Moshe Dayan: “Yesterday I was not a religious man, and tomorrow I will not be, but today there is no one more religious than me!”
Jerusalem Day is a miraculous national holiday, the purest, clearest moment of God’s ongoing, albeit usually more subtle, intervention in modern Jewish and world history.
Jerusalem was not meant to be liberated when Arab armies began attacking Israel on June 5th 1967. Lt. General Mota Gur had clear instructions not to recapture the half of Jerusalem we had to abandon in 1948, a fact which depressed him, he told then Chief Rabbi Shlomo Goren.
Prime Minister Levi Eshkol sent a message to King Hussein that he would not attack Jordanian posts unless they attacked first. Which they did, after Jordanian radar picked up the cluster of Israeli planes returning from destroying the Egyptian air force, but the Egyptians convinced Hussein that the planes were theirs, and that he should join the attack on Western Jerusalem.
Had Jordan not attacked, Jerusalem would have remained divided.
During the course of 6 days, before which Israel feared annihilation, we regained Jerusalem, Gush Etzion and Hevron, the Shomron and the Golan Heights.
Jerusalem – Yerushalayim – is not just a place. It is a concept. It is an emotion. It’s an expression of longing for a better world for over two thousand years.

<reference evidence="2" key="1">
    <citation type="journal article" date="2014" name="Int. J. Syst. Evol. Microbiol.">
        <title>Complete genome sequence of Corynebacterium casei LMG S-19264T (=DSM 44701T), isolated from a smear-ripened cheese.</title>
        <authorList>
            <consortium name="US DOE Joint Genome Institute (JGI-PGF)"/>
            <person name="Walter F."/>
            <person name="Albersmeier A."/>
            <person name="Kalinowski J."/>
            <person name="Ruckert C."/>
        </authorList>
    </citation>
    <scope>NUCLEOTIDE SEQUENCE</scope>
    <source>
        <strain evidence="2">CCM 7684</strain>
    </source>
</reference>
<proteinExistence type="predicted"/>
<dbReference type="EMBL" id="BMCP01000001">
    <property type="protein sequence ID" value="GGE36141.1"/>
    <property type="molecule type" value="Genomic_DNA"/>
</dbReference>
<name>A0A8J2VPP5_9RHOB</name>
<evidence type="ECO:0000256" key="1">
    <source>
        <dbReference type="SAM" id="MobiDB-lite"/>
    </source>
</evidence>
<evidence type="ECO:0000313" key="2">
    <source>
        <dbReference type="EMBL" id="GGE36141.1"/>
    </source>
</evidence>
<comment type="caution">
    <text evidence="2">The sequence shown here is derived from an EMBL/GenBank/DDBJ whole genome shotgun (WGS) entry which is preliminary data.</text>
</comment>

During the four days I spent in Sinai this week, I stood facing north each morning with the Reeds Sea to my right for the Shaharit prayer, the same way Jewish hearts around the world turn towards Jerusalem as they pray each day.
Jerusalem is blamed for causing divisiveness in this upside down world of ours, but the opposite is true.
Jerusalem is the city that will resolve our external differences and ultimately bring the world together.
“ירושלים הבנויה כעיר שחוברה לה יחדו” (תהילים קכ”ב)
“Rabbi Yohanan said: God said – ‘I will not enter heavenly Jerusalem (ירושלים של מעלה) until I find my place in earthly Jerusalem (ירושלים של מטה).’ Is there really a Heavenly Jerusalem? Yes…the rebuilt Jerusalem, like a city unified together.” (Tractate Taanit, page 5)
Jerusalem is the reason we all made Aliyah. Why we longed for and returned to Zion, miraculously, in our day, something our great grandparents only dreamed of.
With an open heart, it is hard not to feel the eternal, hopeful, optimistic pull of Jerusalem. Jews of all stripes will dance there today, because we all “pray for the peace of Jerusalem” and love her equally.
Moshe Dayan may have recognized the spiritual implications and returned the key to the Temple Mount almost immediately, and perhaps we were not ready then for the light and responsibility of resuming sovereignty then, but the Temple Mount is Jerusalem’s beating heart.
Our hesitation to acknowledge this, and to ensure freedom of religious expression for Jews and all nations there, is a sign that we are still in process.
Our eyes must look towards her, upwards and inwards, as we rebuild our earthly and heavenly capital city by continuing to evolve as a nation, refreshing our connections to the heritage and history that bond us together.
Jerusalem is the light of the world, says the Midrash, and we reflect that light, through our joy in her and the ultimate unity and peace that she stands for.
ירו-שלם – City of Wholeness and Peace.
Happy Jerusalem Day!